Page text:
Refunds can do big things when used wisely. When you think about how to spend your tax refund this year, consider your financial aspirations: Do you want a house that’s all yours? Or would like to find more peace with your day-to-day expenses?
The truth is your refund isn’t a gift. It’s actually your money. Here are five ways to spend your refund, and get one step closer to reaching your financial goals.
1. Pay off high-interest debt
Large chunks of cash are enticing. But before you book a beachside rental, consider your long-term goals. High-interest debt — whether it’s credit cards, high-interest loans or another line of credit —can absorb your extra cash. That makes it tougher to save for retirement, invest in a college fund, or put a down payment on a house. Take advantage of the opportunity to eliminate that debt and take a step toward financial freedom.
2. Pad your emergency fund
Stashing cash may not be immediately gratifying, but when you truly need it, you’ll be glad it’s there. A solid emergency fund is a safety net that covers three to six months of expenses. So, if the office shuts down, the a/c goes out, or the family car takes its last trip, you and your family can handle it in stride.
3. Start or increase a down payment on a house
Is buying a home in your family’s financial future? Dedicate your tax refund to your house fund. Whether you use it as a down payment or to cover the costs of the buying process, you’ll be closer to homeownership.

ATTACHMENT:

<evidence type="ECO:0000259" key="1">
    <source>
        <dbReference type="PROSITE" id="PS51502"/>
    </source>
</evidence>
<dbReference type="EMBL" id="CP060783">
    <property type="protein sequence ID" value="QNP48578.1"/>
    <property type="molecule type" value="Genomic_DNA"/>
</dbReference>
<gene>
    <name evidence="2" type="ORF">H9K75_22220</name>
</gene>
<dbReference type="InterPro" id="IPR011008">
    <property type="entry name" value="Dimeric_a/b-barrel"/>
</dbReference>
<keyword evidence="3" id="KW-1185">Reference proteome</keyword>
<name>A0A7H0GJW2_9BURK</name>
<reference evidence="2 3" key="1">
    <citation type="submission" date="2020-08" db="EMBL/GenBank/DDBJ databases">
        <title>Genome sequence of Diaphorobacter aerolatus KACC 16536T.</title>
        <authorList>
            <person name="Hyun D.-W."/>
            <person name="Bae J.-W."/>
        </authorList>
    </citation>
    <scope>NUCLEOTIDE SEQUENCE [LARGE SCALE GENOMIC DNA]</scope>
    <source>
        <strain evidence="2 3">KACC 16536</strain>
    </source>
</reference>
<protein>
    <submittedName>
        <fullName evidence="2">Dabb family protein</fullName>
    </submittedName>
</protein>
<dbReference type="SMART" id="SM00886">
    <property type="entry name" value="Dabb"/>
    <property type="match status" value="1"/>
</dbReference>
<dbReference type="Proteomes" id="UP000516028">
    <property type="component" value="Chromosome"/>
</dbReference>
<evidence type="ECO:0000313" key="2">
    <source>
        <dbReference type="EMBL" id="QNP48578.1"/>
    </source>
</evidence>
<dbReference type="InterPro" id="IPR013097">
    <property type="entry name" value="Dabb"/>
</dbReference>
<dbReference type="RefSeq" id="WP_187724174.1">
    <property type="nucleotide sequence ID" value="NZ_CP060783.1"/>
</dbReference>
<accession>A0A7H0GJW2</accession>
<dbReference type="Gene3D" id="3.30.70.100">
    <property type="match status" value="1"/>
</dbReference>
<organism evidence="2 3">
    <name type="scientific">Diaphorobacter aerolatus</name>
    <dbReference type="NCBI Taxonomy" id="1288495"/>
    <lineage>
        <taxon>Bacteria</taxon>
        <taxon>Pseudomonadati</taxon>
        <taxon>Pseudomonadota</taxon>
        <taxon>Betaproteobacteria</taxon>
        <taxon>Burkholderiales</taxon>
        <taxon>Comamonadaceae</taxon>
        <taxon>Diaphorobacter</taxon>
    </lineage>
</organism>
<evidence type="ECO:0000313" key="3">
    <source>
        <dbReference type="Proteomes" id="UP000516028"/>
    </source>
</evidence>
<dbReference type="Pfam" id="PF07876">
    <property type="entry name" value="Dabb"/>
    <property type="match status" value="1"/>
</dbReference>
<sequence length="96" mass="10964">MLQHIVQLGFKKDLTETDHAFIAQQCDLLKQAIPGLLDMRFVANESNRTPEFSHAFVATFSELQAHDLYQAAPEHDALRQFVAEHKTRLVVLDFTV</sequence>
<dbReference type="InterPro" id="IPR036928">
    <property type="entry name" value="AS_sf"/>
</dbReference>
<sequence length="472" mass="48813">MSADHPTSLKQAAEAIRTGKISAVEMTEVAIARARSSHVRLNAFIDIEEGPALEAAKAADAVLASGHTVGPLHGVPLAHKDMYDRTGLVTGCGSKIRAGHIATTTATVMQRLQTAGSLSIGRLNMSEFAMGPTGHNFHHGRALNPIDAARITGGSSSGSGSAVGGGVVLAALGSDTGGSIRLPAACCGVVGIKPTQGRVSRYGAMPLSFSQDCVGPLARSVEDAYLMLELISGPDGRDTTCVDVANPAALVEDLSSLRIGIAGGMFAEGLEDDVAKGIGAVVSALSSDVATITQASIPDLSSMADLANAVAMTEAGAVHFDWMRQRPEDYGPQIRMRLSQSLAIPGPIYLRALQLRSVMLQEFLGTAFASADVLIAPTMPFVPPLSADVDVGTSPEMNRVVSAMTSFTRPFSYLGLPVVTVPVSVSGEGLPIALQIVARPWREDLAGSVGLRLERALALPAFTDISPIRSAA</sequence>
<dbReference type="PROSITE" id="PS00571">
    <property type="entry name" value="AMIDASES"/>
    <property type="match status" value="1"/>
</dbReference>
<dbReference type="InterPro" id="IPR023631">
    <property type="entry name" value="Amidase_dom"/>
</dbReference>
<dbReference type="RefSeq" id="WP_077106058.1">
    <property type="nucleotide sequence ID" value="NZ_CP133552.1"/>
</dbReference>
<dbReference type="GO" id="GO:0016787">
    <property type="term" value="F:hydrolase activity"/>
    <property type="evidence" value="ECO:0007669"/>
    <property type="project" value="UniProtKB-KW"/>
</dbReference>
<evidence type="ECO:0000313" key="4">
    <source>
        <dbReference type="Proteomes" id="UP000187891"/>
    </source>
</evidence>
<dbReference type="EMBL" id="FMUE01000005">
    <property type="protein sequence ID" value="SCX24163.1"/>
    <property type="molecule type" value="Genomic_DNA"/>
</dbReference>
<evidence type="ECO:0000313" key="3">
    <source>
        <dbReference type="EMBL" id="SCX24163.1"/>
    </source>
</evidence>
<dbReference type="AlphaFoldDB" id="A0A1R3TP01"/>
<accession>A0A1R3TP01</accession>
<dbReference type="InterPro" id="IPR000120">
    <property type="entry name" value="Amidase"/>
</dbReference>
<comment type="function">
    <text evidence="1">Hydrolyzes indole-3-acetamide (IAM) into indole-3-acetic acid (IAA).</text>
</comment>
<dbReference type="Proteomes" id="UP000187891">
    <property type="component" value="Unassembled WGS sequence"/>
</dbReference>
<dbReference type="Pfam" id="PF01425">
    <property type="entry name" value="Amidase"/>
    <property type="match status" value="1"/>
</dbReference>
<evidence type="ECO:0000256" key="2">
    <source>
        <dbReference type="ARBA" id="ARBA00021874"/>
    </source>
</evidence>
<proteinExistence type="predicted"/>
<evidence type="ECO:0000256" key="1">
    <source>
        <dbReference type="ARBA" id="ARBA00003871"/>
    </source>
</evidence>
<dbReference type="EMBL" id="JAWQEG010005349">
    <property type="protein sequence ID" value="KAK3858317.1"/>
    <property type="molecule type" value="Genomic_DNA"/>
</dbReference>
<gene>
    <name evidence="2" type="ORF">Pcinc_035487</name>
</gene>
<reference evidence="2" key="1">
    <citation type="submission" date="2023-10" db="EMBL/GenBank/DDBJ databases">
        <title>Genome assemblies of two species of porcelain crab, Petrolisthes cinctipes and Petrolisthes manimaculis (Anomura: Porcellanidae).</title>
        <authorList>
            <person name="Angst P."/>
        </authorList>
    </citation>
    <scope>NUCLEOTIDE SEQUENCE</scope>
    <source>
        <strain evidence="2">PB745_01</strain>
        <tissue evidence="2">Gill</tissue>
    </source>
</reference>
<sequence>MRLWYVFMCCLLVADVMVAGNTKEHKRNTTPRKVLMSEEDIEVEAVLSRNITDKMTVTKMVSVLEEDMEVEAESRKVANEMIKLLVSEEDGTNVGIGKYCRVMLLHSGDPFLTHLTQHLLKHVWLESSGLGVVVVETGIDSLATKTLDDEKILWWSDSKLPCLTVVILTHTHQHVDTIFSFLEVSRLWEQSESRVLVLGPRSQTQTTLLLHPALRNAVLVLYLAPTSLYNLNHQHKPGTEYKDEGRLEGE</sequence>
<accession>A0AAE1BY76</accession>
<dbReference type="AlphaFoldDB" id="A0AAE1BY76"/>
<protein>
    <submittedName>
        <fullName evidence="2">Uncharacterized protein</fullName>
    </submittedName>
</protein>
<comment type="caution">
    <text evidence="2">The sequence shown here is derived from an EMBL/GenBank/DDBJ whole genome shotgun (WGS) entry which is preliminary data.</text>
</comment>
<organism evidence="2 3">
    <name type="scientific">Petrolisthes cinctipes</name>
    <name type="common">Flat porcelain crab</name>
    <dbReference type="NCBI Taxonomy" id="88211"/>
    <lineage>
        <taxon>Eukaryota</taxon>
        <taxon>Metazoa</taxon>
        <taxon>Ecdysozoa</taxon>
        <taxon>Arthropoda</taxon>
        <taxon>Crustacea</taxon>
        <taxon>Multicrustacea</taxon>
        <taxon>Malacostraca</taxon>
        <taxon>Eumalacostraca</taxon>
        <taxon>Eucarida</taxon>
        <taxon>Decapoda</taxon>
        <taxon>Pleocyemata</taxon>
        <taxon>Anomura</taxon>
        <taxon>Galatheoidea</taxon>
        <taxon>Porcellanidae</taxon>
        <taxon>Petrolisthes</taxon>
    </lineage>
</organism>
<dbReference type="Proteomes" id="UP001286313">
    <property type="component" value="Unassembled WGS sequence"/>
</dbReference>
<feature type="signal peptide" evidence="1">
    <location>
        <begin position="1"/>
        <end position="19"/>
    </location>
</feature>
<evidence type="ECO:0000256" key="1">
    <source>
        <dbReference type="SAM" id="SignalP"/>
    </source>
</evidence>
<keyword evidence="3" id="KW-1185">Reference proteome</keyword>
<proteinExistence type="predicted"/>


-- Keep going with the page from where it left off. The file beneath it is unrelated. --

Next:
4. Increase your retirement
Investing in your retirement benefits the entire family. Whether increasing your current workplace contribution or growing wealth in an additional account, like a Roth IRA, this year’s refund can strengthen your future’s stability. If you go the IRA route, consider your options.
A pre-tax, traditional IRA requires you pay taxes later when withdrawn — it’s what most workplace plans use. If your job offers one with an employer match (where they contribute along with you), make sure to take advantage of the full match amount. A post-tax, Roth IRA, works slightly differently. Since tax is paid initially, everything in it at retirement is yours — including all of that compounded interest. Both have rules about when and how withdrawals are handled, so read up.
5. Spend your refund by growing a college fund
Since 1985, the cost of a degree has increased by more than 500%, making it a pressing financial obstacle for most families. Investing your tax refund in a 529 college savings plan secures college options for the future. The account can only be used for educational expenses. And thanks to compound interest, you’ll get to watch your money grow over time.